The Somatotrophic Axis and the Reproductive Process in Health and Disease

  • Eli Y. Adashi
  • Michael O. Thorner
Conference proceedings

Part of the Serono Symposia USA Norwell, Massachusetts book series (SERONOSYMP)

Table of contents

  1. Front Matter
    Pages i-xviii
  2. Growth Hormone and Its Receptor: State of the Art

    1. Front Matter
      Pages 1-1
    2. M. O. Thorner, M. L. Hartman, C. M. Silva, B. D. Gaylinn, J. A. Aloi, S. E. Kirk et al.
      Pages 3-13
    3. James A. Wells, Anthony A. Kossiakoff
      Pages 14-22
    4. Gerhard Baumann, Moises Mercado, Norma Davila, Melissa Shaw, Klaus Amburn
      Pages 23-27
    5. Daniel I. H. Linzer, Brian J. Arey
      Pages 28-39
  3. Pubertal, Menstrual, Gestational, and Menopausal Adaptation

    1. Front Matter
      Pages 67-67
    2. Alan D. Rogol, Paul M. Martha Jr., Michael Johnson, Johannes D. Veldhuis, Robert M. Blizzard
      Pages 69-82
    3. Claes Ohlsson, Jörgen Isgaard, Anders Lindahl, Olle G. P. Isaksson
      Pages 94-106
    4. W. S. Evans, R. A. Booth Jr., K. K. Y. Ho, A. C. S. Faria, C. M. Asplin, J. D. Veldhuis et al.
      Pages 107-123
    5. Nancy E. Cooke, Beverly K. Jones, Alan Salzman, J. Eric Russell, Anita Misra-Press, Margrit Urbanek et al.
      Pages 124-141
    6. Mark L. Hartman, Jill A. Kanaley, Arthur Weltman
      Pages 142-159
    7. Ken K. Y. Ho, Andrew J. Weissberger, John J. Kelly
      Pages 160-171
  4. Growth Hormone: The Ovarian Connection

    1. Front Matter
      Pages 173-173
    2. James M. Hammond, Susan Samaras, Randall Grimes, Daniel Hagen, David Guthrie
      Pages 183-201
    3. Stephen Franks, Debbie Willis, Diana Hamilton-Fairley, Davinia M. White, Helen D. Mason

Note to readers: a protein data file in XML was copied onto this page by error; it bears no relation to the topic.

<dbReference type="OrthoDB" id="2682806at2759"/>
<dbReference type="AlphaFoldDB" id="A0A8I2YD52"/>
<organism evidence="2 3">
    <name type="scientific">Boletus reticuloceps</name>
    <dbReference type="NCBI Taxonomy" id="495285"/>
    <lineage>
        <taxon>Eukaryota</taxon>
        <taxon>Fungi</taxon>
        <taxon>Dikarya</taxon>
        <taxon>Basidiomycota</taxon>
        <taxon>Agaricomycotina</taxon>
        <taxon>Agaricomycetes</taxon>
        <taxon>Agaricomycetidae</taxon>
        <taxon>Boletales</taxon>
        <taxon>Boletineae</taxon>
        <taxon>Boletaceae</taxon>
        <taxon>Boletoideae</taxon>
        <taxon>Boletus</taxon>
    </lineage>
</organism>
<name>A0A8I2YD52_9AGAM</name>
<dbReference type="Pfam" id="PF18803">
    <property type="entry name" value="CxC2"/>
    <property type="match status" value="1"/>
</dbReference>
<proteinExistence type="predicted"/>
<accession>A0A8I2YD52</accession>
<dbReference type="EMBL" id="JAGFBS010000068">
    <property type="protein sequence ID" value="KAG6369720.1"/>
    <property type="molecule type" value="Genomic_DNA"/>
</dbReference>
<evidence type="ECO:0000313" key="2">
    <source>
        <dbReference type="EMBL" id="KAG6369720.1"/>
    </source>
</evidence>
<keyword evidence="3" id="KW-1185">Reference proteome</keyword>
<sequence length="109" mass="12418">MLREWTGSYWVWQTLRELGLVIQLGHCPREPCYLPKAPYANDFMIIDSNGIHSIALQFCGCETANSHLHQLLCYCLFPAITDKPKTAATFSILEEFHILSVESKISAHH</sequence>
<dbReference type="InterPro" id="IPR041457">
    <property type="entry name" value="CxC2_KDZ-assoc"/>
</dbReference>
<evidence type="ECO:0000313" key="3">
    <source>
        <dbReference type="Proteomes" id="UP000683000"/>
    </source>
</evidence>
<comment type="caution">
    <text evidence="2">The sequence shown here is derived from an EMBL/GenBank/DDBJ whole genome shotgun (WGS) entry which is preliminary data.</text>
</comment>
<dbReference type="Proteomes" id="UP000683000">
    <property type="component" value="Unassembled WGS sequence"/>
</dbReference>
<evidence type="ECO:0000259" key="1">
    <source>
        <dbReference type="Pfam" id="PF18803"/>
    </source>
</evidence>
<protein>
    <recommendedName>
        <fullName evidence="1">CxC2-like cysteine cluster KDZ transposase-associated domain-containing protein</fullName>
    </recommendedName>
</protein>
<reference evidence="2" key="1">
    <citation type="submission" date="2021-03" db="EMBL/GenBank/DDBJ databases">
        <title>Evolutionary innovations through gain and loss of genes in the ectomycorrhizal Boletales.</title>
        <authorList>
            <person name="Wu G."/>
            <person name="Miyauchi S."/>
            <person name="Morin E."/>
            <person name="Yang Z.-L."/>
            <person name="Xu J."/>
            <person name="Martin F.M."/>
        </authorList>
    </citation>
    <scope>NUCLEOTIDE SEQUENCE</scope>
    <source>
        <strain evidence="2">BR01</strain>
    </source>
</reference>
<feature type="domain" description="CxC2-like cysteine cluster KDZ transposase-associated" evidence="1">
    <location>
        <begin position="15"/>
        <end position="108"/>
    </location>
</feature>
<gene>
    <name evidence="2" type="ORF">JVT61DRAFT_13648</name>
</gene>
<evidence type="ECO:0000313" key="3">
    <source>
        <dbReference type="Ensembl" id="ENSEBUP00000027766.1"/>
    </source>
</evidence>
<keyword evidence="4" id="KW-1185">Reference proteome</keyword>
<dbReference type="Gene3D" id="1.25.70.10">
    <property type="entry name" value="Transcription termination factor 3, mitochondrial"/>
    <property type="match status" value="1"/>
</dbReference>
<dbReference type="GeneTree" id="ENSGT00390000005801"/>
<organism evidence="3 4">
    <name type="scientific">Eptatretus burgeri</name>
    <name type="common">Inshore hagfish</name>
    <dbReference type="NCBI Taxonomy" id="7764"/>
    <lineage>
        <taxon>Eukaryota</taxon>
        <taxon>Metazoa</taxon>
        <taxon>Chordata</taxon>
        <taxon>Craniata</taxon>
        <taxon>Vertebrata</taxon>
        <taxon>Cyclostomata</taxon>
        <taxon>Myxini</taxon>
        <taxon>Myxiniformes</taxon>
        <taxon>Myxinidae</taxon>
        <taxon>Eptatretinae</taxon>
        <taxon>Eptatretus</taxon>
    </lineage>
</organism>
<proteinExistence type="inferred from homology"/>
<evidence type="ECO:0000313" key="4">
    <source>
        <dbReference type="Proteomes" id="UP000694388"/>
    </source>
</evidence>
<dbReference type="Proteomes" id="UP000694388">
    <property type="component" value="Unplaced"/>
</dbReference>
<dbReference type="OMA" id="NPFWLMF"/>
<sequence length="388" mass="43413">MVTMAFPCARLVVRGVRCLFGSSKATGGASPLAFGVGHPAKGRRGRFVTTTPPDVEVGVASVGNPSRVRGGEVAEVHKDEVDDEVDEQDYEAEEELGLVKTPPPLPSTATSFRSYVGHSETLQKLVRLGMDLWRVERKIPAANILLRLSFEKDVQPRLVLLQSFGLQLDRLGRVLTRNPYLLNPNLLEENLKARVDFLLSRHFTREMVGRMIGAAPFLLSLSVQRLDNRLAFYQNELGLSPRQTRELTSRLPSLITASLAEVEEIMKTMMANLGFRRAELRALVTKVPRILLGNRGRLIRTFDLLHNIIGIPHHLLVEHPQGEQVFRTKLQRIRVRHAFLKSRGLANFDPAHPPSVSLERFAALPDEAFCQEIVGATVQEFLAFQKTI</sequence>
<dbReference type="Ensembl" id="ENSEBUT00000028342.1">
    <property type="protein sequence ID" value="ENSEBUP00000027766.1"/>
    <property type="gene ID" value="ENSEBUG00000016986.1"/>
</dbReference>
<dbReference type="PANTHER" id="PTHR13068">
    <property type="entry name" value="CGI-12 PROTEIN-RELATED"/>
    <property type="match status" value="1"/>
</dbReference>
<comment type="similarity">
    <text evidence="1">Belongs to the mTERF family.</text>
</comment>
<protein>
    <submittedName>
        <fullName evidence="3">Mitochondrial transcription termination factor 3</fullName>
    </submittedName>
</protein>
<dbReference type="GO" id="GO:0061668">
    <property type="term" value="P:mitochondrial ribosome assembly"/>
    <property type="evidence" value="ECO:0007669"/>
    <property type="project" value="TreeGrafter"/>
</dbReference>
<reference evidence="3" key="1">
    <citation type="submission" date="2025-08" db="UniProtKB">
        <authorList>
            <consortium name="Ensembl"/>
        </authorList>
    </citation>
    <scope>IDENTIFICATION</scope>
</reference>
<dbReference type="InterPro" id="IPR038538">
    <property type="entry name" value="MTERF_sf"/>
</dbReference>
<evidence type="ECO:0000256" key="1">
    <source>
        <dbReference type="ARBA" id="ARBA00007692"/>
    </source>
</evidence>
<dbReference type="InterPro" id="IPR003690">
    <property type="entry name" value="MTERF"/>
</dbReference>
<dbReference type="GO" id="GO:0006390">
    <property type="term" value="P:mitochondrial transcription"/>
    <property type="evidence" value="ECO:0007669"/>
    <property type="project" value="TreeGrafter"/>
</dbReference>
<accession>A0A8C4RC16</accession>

Pages 220-228
  5. Potential Utility of Growth Hormone in Clinical Reproductive Medicine

    1. Front Matter
      Pages 229-229
    2. Peter Sönksen, Andrew J. Weissberger, Katherine Verikiou
      Pages 231-245
    3. E. Kirk Neely, Ron G. Rosenfeld
      Pages 258-268
  6. Potential Utility of Growth Hormone in Ovulation Induction

  7. Back Matter
    Pages 297-308

About these proceedings


For many years now, our understanding of the somatotrophic and reproduc­ tive axes has evolved essentially independently, both fields of study reaching a highly advanced, although far from complete, level of under­ standing. Along the way, however, it became apparent that in some circumstances the reproductive and somatotrophic axes may be inter­ dependent. Inklings to this effect were at times feeble and at other times more convincing. Among those inklings are the clinical recognition by pediatric endocrinologists of the apparent association between isolated GH deficiency and delayed puberty, as well as of the apparent permissive, pUberty-promoting property of GH. Equally important is a body of experi­ mental studies establishing the ovary of multiple species as a site of GH reception and action. Arguing against an essential role for GH in the reproductive process is the observation that individuals who have GH resistance of the Laron variety are fertile arid that isolated GH deficiency does not constitute an absolute barrier to the attainment of sexual maturation and fertility. The intraovarian insulin-like growth factor (IGF) hypothesis proposes that IGFs may serve as amplifiers of gonadotropin action. Although the dependence of intraovarian IGFs on systemic GH action has never been unequivocally demonstrated, that leap of faith has often been made. The intraovarian IGF hypothesis serves as the rationale for the adjunctive use of GH in the induction of ovulation.


G proteins genes growth factor insulin-like physiology prolactin steroids

Editors and affiliations

  • Eli Y. Adashi
    • 1
  • Michael O. Thorner
    • 2
  1. 1.Division of Reproductive Endocrinology, Department of Obstetrics and GynecologyUniversity of Maryland School of MedicineBaltimoreUSA
  2. 2.Division of Endocrinology and Metabolism, Department of MedicineUniversity of Virginia Health Sciences CenterCharlottesvilleUSA

Bibliographic information